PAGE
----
LARAMIE - Every year thousands of teeth from various big and trophy game animals are submitted to the Wyoming Game and Fish laboratory in Laramie where technicians analyze the teeth to determine the age of harvested animals.
The Game and Fish uses this information to monitor the age structure of the game herds and sometimes antler quality in deer and elk. This information is another tool the Game and Fish uses to recommend seasons and quotas for various species in different hunt areas.
Naturally, hunters are interested in the age of their animals, and to assist hunters in finding out this information the Game and Fish has launched a website application where hunters can go online at: wgfd.wyo.gov and determine the age of their animal. In previous years, the Game and Fish notified hunters of the age of their animals by sending a postcard, but that method is being phased out as the online notification will be more efficient, save money, and increase the public’s access to this information.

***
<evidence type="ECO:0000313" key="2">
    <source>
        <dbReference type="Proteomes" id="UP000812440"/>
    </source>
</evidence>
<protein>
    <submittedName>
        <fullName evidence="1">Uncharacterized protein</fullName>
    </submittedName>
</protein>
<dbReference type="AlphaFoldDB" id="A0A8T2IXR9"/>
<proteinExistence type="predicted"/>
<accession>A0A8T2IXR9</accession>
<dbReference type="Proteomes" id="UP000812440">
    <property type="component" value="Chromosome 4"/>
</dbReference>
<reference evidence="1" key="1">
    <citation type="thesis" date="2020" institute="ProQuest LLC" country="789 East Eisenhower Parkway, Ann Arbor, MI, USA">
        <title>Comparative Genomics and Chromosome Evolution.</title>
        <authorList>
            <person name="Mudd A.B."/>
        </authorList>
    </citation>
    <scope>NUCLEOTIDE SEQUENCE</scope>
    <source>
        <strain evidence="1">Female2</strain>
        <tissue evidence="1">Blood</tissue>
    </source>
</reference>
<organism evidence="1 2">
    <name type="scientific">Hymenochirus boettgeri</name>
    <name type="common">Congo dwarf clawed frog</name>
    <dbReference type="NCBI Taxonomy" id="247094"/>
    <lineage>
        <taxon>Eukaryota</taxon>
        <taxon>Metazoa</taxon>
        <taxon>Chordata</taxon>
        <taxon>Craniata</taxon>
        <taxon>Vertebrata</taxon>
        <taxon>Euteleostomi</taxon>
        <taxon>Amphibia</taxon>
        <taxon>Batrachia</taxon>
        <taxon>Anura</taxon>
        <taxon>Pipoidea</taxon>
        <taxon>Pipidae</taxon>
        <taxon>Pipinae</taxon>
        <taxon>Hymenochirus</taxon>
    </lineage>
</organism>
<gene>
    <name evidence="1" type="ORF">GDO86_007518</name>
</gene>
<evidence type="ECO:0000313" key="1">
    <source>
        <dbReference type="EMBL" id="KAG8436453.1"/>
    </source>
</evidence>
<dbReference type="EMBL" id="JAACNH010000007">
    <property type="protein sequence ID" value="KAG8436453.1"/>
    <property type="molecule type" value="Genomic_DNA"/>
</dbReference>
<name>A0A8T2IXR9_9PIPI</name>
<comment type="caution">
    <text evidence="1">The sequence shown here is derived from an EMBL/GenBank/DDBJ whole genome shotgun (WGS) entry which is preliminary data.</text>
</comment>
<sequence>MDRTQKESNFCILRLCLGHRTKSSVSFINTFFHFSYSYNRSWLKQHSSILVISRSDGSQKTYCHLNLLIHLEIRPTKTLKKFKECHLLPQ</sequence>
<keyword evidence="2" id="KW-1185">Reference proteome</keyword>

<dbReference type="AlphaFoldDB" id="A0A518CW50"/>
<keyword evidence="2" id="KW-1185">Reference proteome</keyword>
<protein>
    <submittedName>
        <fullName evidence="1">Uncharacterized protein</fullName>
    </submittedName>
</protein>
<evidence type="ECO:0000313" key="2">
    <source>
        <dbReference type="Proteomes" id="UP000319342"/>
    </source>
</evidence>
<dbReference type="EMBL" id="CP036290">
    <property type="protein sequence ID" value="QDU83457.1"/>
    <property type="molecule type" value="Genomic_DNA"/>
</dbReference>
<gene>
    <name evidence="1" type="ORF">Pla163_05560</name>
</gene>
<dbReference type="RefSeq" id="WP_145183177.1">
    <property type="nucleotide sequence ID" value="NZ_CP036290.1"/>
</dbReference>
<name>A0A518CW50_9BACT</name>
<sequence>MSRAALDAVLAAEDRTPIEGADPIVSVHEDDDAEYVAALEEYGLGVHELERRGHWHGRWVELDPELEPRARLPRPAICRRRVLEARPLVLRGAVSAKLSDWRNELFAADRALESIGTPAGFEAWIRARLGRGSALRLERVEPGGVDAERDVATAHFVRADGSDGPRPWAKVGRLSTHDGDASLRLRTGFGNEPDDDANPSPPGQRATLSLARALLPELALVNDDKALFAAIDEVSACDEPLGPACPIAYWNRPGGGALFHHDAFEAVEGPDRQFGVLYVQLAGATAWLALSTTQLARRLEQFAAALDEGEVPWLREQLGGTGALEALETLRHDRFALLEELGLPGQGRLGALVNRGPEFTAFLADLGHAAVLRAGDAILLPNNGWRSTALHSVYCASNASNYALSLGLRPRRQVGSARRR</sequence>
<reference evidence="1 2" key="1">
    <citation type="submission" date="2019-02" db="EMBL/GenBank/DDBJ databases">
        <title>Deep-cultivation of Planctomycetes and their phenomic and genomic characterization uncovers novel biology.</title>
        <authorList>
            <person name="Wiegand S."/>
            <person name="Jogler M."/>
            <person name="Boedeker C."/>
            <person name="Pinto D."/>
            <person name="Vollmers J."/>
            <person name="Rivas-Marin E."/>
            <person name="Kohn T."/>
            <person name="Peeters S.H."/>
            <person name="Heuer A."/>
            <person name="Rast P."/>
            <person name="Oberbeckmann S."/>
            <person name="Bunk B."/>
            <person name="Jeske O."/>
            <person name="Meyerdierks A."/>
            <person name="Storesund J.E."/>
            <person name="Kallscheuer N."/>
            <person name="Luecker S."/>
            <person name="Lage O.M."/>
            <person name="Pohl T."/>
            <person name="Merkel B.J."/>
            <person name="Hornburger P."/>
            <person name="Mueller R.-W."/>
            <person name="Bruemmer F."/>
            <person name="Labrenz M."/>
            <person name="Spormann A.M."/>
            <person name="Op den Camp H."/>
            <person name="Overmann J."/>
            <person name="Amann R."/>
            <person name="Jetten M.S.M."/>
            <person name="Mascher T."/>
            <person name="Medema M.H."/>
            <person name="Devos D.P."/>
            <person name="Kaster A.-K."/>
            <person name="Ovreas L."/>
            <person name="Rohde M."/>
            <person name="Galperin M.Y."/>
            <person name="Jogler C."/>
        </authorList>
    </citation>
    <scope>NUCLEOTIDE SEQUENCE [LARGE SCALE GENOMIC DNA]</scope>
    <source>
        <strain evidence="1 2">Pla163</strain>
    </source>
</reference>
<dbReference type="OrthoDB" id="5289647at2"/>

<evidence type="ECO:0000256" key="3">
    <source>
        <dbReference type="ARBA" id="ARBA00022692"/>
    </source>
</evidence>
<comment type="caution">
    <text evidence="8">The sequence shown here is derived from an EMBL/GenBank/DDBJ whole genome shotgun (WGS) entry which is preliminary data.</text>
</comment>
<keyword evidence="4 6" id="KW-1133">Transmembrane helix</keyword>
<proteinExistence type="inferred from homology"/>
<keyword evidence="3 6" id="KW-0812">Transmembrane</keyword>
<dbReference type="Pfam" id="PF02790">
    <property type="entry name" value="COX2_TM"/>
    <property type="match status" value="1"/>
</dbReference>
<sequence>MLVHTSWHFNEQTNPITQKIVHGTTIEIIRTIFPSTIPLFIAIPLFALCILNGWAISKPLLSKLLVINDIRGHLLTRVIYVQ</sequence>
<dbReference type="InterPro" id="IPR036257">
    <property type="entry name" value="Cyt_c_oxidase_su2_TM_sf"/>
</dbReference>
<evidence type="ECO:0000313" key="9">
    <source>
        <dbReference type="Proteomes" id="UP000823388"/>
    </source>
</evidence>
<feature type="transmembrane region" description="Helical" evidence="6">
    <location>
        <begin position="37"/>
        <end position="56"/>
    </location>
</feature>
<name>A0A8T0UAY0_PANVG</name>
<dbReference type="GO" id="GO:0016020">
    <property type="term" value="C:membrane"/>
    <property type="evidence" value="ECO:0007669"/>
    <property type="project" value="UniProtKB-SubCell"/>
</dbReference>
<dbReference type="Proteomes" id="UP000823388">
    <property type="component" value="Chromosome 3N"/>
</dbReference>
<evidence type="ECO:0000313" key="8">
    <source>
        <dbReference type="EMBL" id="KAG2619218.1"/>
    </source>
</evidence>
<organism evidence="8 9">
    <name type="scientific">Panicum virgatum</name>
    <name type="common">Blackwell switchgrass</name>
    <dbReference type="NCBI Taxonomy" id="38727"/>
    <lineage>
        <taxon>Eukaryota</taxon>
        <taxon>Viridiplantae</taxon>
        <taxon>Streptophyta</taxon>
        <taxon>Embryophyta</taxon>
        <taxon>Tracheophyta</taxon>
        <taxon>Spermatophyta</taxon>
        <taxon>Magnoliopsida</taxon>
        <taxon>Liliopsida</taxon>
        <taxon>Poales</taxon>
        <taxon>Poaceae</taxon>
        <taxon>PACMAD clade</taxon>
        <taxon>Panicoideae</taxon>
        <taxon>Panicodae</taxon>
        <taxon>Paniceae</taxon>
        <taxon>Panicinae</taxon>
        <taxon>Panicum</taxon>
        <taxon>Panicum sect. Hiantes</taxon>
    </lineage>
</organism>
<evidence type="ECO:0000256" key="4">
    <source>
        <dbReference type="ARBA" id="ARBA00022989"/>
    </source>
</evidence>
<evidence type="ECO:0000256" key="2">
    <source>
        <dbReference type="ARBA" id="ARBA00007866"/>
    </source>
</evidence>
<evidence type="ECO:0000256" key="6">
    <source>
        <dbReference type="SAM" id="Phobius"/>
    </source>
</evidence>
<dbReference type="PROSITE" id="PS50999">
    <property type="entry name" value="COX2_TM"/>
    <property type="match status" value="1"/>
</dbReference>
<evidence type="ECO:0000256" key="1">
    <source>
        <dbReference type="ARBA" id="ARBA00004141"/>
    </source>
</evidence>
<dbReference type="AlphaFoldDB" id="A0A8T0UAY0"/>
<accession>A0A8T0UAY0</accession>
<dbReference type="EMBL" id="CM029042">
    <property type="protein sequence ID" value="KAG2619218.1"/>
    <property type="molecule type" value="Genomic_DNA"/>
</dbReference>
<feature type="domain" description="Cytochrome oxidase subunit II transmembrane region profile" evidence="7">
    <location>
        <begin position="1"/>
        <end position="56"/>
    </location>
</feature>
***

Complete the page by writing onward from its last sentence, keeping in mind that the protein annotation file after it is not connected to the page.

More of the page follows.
This coming year the Game and Fish will send out postcards to hunters who have submitted teeth from animals taken in selected areas. The postcards contain directions on how to access the age of their harvested animal on the internet. Ages are listed by species and license number. Hunters will need their hunting license number to be able to cross reference that information online. Currently Game and Fish ages teeth from elk, deer, moose, bison, mountain lion and black bear. Teeth from mountain lion and black bear are collected when hunters register their kill and tooth envelopes for other species are sent to hunters who have licenses in areas the Game and Fish is focusing on for additional harvest and aging information. Most hunters do not receive envelopes for the majority of elk and deer areas, but sometimes teeth of harvested animals are pulled at check stations and random field checks when biologists want to learn more about the age of a particular animal.
Hunters can go into the Game and Fish website wgfd.wyo.gov and click on hunting then on tooth aging to learn more about tooth aging and how the information gained from teeth is used in wildlife management. Directions on which teeth to pull and the correct way to extract teeth so they can be aged are also on the Game and Fish website.
(Contact: Tim Pridmore, 307-766-5617)